Officials announce initiative to reduce gun crime in Michigan

Federal courts often hand out stiffer penalties to those convicted of a violent crime than Michigan law would allow, and representatives of some federal law enforcement agencies were joined by the mayor of Detroit on June 1 to announce an initiative against gun violence that could see more of the city's violent offenders facing federal sanctions. Detroit has been the scene of approximately 1,500 shootings in each of the last three years, and it hoped that a public awareness campaign highlighting the federal mandatory minimum sentences for gun crimes will help to lower this number.

Under federal law, individuals convicted on weapons charges face severe penalties. A felon could be sentenced to five years in a federal prison for being in possession of a firearm, and a sentence of 25 years may be handed down to a felon who uses a gun while committing a violent crime. An offender may face federal prosecution if they have been convicted of at least one violent crime and are caught in possession of a gun.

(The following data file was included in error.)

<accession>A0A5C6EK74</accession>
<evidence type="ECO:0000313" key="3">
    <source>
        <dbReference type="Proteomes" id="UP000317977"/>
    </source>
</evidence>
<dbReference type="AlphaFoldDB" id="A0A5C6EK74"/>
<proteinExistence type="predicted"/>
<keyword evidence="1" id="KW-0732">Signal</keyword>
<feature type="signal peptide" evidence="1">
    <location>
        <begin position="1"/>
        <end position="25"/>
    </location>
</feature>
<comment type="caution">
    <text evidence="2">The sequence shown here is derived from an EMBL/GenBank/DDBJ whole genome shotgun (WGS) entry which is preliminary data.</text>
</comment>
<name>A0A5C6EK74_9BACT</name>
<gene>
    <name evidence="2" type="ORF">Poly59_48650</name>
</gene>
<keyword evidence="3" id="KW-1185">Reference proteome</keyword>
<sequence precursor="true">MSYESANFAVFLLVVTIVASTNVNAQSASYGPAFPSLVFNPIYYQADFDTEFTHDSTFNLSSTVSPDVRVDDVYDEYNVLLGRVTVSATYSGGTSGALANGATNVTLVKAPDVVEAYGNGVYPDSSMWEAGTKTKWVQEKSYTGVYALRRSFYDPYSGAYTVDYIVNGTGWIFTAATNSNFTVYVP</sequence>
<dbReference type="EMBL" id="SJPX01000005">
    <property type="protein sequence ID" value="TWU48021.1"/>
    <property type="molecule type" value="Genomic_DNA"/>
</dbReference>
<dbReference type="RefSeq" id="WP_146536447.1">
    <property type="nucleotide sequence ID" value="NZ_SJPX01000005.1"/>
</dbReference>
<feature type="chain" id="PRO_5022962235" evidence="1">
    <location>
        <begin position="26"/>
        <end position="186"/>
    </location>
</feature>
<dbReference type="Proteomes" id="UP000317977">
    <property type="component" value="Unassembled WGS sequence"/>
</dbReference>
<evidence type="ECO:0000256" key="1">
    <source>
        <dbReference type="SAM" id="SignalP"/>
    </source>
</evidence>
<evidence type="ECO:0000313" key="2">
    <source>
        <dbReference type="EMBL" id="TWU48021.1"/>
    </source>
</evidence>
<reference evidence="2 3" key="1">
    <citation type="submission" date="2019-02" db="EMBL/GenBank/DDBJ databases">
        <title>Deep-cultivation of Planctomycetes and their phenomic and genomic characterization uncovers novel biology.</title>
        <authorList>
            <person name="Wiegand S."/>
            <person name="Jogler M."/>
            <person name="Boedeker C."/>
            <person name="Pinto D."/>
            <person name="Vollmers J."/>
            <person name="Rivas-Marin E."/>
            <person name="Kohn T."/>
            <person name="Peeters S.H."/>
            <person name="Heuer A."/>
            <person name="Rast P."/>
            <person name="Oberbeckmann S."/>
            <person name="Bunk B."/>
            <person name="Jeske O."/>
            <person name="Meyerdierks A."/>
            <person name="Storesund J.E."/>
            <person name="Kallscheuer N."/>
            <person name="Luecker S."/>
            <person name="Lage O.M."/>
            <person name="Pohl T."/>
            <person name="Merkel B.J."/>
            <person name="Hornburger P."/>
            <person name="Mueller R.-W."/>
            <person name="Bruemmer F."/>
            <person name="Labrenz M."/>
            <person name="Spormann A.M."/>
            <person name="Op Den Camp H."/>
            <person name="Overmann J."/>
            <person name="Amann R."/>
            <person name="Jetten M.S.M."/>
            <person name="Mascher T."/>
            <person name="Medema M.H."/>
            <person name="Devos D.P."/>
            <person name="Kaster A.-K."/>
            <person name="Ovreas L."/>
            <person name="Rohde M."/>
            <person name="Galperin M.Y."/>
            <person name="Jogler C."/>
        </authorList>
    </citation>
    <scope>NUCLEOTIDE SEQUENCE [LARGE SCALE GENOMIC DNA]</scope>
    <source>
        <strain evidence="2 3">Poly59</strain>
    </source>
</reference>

The initiative is the latest in a series of efforts by state and federal authorities to reduce gun crime in Detroit. A similar campaign targeting individuals who use firearms during vehicle thefts is thought to have played a significant role in reducing carjacking in the city by about a third.

While mandatory minimum sentences may be lauded by law enforcement agencies and local officials, they have been sharply criticized by civil rights groups and criminal defense attorneys. Mandatory sentencing has been called a one-dimensional solution to a multifaceted problem, and critics argue that such policies tie the hands of judges. When the evidence against a defendant is compelling and mandatory minimum sentences are involved, defense attorneys may seek to reduce the severity of the charges or penalties during plea agreement negotiations.